I’ve been a Beatles fan since I was about nine or ten. My very first album was Meet the Beatles, the U.S. Release of what in Great Britain was with the beatles.
While it’s not their best album, that honor goes to Rubber Soul or maybe Sgt Pepper, it is still my favorite. Much like your first kiss and your first car, it holds a special place in my memories. I’ve had a few versions of this, including a stereo LP, the stereo CD, the mono CD from The Beatles Box Set – Mono -CD. There is no doubt in my mind, this is the best and might even be slightly better than what I remember from my not so flat and slightly noisy first and Stereo, which was fine way back when.
The original disappeared sometime during college – one of the many downsides of dorm living. It was well used by that time, having seen hundreds of plays on my Dad’s Gerard record player, stacked up with whatever my brother was listening to, probably Elvis.
This is an excellent quality pressing, not completely noiseless, but pretty darn close, I can only detect the faintest click and pop in the silence between tracks, and I’ve got it cranked! Thea, s LP’s are 180 gram pressing made in Germany at Optimal Media. The new remaster done specifically for vinyl – that’s in part to Michael Fremer over at Analog Planet, thanks Mikey! The masters for the Box Set was mixed by Sean Magee and Steve Berkowitz and from the original analog tapes. Now I’m not and extreme vinyl connoisseur like Fremer, and a few others I can think of. So I’m not really conversant with the equipment used in the manufacture of a high quality LP, but just in case you are, the lacquer was cut on a VMS80 lathe. The lacquer is used to make a Mother, which in turn is used to mold the metal stampers. The stampers eventually wear out so a large pressing will use a number of stampers. The best sound is usually from an early stamper say less than #50, but it depends on a number of other considerations, so just having an LP cut from Stamper #1 doesn’t mean it’s going to sound better than one cut from Stamper #100, (probably, but not always).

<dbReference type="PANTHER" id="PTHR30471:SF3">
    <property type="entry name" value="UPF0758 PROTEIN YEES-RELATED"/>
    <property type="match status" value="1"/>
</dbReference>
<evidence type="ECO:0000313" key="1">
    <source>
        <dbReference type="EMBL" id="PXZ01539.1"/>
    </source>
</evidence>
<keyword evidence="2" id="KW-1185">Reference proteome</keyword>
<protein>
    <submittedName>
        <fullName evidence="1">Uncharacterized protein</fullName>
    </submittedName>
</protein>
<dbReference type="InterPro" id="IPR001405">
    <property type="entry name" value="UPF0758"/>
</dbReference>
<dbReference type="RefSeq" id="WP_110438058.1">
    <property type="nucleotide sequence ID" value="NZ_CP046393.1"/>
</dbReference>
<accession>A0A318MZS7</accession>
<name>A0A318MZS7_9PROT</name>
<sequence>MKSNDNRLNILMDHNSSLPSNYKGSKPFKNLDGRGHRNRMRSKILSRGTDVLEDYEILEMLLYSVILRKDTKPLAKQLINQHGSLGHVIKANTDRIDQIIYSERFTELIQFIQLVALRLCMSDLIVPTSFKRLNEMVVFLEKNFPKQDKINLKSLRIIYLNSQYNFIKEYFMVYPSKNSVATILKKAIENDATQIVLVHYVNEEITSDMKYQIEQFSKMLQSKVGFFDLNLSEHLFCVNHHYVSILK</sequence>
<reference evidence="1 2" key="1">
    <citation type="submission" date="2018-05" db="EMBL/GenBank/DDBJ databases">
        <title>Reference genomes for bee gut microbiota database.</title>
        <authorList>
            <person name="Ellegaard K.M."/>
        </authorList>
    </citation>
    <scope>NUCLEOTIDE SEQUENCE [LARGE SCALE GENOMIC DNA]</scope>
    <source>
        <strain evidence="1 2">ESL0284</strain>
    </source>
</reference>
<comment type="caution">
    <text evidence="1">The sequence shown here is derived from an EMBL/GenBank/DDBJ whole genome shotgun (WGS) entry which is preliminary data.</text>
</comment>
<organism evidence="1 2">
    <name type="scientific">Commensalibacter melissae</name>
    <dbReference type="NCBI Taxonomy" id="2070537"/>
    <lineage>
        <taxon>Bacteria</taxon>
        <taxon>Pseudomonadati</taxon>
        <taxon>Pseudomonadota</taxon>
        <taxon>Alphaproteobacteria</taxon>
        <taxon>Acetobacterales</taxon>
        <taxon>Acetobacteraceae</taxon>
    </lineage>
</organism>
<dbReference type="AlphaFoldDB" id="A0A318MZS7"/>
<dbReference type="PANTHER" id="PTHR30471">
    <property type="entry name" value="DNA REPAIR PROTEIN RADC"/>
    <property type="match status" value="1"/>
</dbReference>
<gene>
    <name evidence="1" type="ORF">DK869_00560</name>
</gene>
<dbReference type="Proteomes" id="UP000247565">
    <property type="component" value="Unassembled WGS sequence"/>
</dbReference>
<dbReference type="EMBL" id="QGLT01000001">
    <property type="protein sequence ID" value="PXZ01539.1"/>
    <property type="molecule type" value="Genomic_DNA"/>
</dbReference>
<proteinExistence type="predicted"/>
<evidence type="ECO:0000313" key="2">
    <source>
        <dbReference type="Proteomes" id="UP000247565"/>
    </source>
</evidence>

Yeah, I hear you thinking – Vinyl? What the hell dude? Okay, it’s tough to explain to someone who’s never listened to an analog record cut from an analog master, made from analog recording tapes, played on a high quality turntable. This is not your granddad’s record player. There’s no automatic anything, the cartage (the thing with the needle) costs more than the old automatic record players did – or mine does, and I’m nowhere near the high end of that scale. But you don’t really need to be, you can get a very nice turntable and cartridge for a few hundred bucks, then go buy some used vinyl and you’re in business. Pick up a good pressing on 180 or 200 gram vinyl and you’ll see that the CD didn’t actually improve a darn thing. It could have, but alas, it was engineered to death. Okay – that’s not really fair, there a quite a few pretty good CD’s and with a really good DAC they sound pretty darn good. Not SACD good, or 180 gram vinyl good, but pretty darn good.
I think if they’d standardized on already existing DSD, which was patented in 1954 and named Direct Stream Digital in 61 but left mostly unused until around 2000. DSD, which is the SACD format encoding is seeing more and more recording engineers are using as a replacement for PCM – these are both digital recording technologies, early CD’s were converted from analog to digital in the final stage of mastering, if you look you can see the AAD on the CD, you’ll also see ADD and DDD and a number of other arrangements – known as the SPARS code it tells you what steps in the process were analog and which were digital. Recording – Mixing – Mastering.